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Bicester House, King's End, Bicester

Bicester House, King's End, Bicester

The White Lady of Bicester House

11 April 2022 (Updated 6 January 2023)

The area around Bicester House is said to be haunted by a civil war ghost, still hunting for her hidden treasure.

According to the story, the unfortunate woman in question was left in charge of Bicester House while the house's usual occupants were off fighting for the King during the Civil War.

When the Parliamentary forces closed in on Bicester, the quick-thinking woman gathered up all the valuables she could carry from the house and threw them into a nearby pool known as Rookery Pond.

She presumably hoped that the Parliamentary men would search the house, leave empty-handed and she would be able to reclaim her valuables when the coast was clear. Sadly, the Parliamentary forces, frustrated at not finding the treasures that had hoped to plunder from the house, killed the woman.

The 'White Lady' is said to be seen walking the grounds of the house and the nearby streets on the anniversary of her murder, still searching for her hidden treasure. Even if she was still on the right side of the grave, the woman would struggle to find it as the pond has long since been filled in!

Another nearby phantom

Roger Long's book Curious Oxfordshire also mentions another haunting on the grounds of Bicester House. According to Long there was once a well on the property known as Crock Well. The well was considered dangerous and, after a number of near fatal accidents, was concreted over in the late 19th or early 20th century.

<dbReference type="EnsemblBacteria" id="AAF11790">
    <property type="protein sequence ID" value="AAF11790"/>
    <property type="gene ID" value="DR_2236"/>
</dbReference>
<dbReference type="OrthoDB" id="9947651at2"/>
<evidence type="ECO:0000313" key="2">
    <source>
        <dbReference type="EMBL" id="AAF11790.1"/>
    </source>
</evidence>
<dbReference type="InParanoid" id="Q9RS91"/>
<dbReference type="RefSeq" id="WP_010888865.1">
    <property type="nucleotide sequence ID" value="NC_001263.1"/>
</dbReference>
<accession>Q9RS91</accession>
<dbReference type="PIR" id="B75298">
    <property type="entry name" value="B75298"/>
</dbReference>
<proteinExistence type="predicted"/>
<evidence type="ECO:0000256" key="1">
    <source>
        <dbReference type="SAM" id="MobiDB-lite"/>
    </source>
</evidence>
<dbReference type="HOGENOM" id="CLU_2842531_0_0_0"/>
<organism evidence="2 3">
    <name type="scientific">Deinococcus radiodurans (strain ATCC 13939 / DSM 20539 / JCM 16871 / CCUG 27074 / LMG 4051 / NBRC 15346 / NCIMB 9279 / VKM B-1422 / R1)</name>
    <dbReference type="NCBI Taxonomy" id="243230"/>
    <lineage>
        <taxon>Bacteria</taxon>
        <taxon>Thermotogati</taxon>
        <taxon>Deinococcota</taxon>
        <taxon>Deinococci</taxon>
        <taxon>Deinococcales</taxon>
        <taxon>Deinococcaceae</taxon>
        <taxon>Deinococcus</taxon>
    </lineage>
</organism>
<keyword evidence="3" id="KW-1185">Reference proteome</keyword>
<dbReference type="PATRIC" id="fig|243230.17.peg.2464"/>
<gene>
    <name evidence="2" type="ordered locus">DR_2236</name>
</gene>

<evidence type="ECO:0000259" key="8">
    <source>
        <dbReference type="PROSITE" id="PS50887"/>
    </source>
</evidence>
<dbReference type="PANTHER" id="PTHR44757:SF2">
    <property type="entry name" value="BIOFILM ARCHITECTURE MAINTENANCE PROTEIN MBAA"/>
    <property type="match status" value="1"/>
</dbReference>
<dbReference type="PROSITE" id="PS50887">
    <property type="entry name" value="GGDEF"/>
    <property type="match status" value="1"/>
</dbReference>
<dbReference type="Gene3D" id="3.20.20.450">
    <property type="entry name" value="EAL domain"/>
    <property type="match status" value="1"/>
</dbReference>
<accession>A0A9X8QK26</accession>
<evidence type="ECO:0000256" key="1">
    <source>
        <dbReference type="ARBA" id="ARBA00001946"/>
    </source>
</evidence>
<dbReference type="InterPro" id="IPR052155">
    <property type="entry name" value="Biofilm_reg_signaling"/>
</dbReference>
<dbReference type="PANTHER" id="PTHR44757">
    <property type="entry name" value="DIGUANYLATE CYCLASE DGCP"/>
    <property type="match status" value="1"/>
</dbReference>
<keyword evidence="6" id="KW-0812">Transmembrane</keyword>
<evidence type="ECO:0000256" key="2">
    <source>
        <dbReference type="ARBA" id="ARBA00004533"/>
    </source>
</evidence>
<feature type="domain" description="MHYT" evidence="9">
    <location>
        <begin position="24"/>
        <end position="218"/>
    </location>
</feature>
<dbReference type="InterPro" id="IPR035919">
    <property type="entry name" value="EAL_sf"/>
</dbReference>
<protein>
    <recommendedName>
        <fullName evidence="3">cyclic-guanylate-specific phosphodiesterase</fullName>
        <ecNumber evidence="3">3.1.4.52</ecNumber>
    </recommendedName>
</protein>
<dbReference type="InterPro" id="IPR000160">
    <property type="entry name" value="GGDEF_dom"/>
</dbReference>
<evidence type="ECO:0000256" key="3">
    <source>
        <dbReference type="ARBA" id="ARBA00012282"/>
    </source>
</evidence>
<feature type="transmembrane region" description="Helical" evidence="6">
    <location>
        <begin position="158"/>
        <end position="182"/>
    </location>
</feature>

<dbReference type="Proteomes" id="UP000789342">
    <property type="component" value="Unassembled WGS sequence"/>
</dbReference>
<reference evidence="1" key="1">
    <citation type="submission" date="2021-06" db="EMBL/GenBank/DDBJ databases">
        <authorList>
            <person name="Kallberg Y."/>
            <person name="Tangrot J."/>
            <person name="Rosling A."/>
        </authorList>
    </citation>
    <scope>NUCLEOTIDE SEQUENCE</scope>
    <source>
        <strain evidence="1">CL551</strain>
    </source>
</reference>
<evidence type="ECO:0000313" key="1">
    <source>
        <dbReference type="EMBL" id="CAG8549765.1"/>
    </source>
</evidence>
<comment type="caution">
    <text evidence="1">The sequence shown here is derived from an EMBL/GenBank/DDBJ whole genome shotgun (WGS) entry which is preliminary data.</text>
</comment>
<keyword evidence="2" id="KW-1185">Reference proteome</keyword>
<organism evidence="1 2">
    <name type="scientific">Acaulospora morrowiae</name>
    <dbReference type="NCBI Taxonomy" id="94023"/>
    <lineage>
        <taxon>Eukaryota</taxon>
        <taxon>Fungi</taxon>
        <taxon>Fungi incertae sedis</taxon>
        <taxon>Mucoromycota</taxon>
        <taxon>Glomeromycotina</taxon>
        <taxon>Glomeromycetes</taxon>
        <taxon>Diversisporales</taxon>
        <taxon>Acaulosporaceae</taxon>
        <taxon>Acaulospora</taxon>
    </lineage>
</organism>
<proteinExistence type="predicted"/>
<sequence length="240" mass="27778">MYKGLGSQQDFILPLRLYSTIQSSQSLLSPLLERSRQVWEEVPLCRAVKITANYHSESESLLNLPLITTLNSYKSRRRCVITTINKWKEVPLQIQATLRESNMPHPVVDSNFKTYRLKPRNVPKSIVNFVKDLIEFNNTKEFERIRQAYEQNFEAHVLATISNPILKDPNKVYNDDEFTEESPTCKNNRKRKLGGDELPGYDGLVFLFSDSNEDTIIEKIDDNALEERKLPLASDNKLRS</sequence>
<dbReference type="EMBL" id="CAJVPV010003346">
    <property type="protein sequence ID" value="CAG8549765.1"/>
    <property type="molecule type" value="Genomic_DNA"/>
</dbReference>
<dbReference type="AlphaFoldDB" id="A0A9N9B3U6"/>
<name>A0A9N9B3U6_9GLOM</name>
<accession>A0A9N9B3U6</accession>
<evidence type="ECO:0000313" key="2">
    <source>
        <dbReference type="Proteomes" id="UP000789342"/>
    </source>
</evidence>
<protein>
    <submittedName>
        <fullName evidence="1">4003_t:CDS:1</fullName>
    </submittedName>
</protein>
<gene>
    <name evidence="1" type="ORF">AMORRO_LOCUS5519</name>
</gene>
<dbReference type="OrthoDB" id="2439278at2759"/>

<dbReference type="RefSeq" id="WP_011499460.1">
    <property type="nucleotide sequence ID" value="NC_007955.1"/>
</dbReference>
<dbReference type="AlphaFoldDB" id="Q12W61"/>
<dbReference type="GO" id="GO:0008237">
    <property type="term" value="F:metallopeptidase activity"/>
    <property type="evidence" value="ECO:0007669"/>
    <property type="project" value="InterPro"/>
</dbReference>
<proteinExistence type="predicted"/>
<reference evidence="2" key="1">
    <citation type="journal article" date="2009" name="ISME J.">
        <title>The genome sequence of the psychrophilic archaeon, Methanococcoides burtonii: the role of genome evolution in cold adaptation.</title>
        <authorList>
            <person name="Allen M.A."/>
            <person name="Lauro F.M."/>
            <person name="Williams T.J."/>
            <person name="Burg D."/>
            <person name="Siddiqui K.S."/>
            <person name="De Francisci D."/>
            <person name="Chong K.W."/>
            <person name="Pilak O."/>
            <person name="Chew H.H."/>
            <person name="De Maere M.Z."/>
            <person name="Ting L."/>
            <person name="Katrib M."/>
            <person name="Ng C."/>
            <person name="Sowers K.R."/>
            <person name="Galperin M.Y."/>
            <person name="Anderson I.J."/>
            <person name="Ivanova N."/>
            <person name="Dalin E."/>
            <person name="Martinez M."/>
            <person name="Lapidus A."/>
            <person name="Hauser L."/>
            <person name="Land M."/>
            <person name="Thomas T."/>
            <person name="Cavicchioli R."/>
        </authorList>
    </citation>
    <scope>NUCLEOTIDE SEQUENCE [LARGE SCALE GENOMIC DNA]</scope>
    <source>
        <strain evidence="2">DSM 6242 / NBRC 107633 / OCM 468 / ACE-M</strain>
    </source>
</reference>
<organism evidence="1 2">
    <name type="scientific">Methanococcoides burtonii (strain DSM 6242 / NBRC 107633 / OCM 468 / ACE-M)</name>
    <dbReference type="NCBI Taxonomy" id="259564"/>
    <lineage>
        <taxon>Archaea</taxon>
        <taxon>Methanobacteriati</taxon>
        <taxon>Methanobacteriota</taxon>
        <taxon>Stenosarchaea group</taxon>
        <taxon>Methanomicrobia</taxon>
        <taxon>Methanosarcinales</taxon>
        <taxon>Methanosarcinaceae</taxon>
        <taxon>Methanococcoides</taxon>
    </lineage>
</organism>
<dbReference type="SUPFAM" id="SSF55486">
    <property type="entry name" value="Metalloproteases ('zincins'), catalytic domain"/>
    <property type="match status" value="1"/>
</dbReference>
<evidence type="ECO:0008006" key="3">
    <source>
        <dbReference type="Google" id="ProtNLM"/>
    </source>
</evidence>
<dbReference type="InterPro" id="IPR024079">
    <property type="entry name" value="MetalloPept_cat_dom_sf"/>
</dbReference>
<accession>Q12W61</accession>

The area around the well is said to be haunted by the figure of a 'Spanish-looking' gentleman who has been seen on a number of occasions, most often by courting couples! Roger Long speculates that this could be the ghost of a Cavalier who is said to have died after falling down the well while fleeing Parliamentary soldiers during the English Civil War.

Notes on location

According to Historic England, only parts of the modern day Bicester House date back to the 17th century as the building was extensively renovated c1780 and again in 1820, so it is likely that the 'Bicester House' of the story refers to a different building on the same site.

I haven't been able to find the location of Crock Well or Rookery Pond, though there is a path known as 'Rookery Way' half a mile to the northwest which may hint at where this pond may have originally been.


  1. 'Ghosts are haunting Bicester's streets, says historian' (Oxford Mail)
  2. 'Curious Oxfordshire' by Roger Long (Sutton Publishing, 2008, ISBN: 0780750949576)